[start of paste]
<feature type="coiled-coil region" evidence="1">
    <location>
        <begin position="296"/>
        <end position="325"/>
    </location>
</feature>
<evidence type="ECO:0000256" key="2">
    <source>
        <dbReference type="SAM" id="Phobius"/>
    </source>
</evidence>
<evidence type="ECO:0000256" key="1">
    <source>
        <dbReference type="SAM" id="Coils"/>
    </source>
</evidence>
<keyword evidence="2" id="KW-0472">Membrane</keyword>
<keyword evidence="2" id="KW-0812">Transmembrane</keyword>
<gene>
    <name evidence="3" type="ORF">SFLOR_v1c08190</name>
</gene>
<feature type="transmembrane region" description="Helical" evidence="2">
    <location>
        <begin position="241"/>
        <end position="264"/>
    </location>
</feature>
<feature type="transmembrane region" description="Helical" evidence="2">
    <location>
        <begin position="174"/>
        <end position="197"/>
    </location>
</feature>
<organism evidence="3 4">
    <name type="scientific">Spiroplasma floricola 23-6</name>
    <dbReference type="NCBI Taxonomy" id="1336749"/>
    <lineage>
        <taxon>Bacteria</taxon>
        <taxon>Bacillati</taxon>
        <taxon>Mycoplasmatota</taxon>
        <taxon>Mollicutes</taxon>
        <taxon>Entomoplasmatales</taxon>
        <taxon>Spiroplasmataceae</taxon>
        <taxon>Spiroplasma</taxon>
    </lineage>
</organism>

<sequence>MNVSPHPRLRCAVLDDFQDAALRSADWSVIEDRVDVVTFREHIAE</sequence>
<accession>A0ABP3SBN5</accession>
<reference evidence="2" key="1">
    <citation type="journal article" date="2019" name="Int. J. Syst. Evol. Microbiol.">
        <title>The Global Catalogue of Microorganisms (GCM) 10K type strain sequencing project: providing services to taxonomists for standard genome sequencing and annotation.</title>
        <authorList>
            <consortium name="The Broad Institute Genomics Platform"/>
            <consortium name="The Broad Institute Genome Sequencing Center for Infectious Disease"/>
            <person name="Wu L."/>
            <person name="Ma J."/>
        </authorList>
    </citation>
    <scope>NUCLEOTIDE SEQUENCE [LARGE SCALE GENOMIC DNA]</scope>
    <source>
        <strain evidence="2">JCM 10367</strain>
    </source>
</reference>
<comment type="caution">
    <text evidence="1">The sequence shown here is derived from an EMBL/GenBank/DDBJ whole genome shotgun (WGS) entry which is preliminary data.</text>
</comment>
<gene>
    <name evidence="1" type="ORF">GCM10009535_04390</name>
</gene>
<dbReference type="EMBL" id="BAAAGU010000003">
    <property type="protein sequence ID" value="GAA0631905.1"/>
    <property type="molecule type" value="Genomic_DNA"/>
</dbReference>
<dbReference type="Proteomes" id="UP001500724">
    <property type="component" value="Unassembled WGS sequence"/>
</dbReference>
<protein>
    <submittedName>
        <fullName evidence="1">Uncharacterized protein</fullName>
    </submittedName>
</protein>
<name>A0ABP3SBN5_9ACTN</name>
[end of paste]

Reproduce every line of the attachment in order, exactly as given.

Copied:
<feature type="coiled-coil region" evidence="1">
    <location>
        <begin position="296"/>
        <end position="325"/>
    </location>
</feature>
<evidence type="ECO:0000256" key="2">
    <source>
        <dbReference type="SAM" id="Phobius"/>
    </source>
</evidence>
<evidence type="ECO:0000256" key="1">
    <source>
        <dbReference type="SAM" id="Coils"/>
    </source>
</evidence>
<keyword evidence="2" id="KW-0472">Membrane</keyword>
<keyword evidence="2" id="KW-0812">Transmembrane</keyword>
<gene>
    <name evidence="3" type="ORF">SFLOR_v1c08190</name>
</gene>
<feature type="transmembrane region" description="Helical" evidence="2">
    <location>
        <begin position="241"/>
        <end position="264"/>
    </location>
</feature>
<feature type="transmembrane region" description="Helical" evidence="2">
    <location>
        <begin position="174"/>
        <end position="197"/>
    </location>
</feature>
<organism evidence="3 4">
    <name type="scientific">Spiroplasma floricola 23-6</name>
    <dbReference type="NCBI Taxonomy" id="1336749"/>
    <lineage>
        <taxon>Bacteria</taxon>
        <taxon>Bacillati</taxon>
        <taxon>Mycoplasmatota</taxon>
        <taxon>Mollicutes</taxon>
        <taxon>Entomoplasmatales</taxon>
        <taxon>Spiroplasmataceae</taxon>
        <taxon>Spiroplasma</taxon>
    </lineage>
</organism>

<sequence>MNVSPHPRLRCAVLDDFQDAALRSADWSVIEDRVDVVTFREHIAE</sequence>
<accession>A0ABP3SBN5</accession>
<reference evidence="2" key="1">
    <citation type="journal article" date="2019" name="Int. J. Syst. Evol. Microbiol.">
        <title>The Global Catalogue of Microorganisms (GCM) 10K type strain sequencing project: providing services to taxonomists for standard genome sequencing and annotation.</title>
        <authorList>
            <consortium name="The Broad Institute Genomics Platform"/>
            <consortium name="The Broad Institute Genome Sequencing Center for Infectious Disease"/>
            <person name="Wu L."/>
            <person name="Ma J."/>
        </authorList>
    </citation>
    <scope>NUCLEOTIDE SEQUENCE [LARGE SCALE GENOMIC DNA]</scope>
    <source>
        <strain evidence="2">JCM 10367</strain>
    </source>
</reference>
<comment type="caution">
    <text evidence="1">The sequence shown here is derived from an EMBL/GenBank/DDBJ whole genome shotgun (WGS) entry which is preliminary data.</text>
</comment>
<gene>
    <name evidence="1" type="ORF">GCM10009535_04390</name>
</gene>
<dbReference type="EMBL" id="BAAAGU010000003">
    <property type="protein sequence ID" value="GAA0631905.1"/>
    <property type="molecule type" value="Genomic_DNA"/>
</dbReference>
<dbReference type="Proteomes" id="UP001500724">
    <property type="component" value="Unassembled WGS sequence"/>
</dbReference>
<protein>
    <submittedName>
        <fullName evidence="1">Uncharacterized protein</fullName>
    </submittedName>
</protein>
<name>A0ABP3SBN5_9ACTN</name>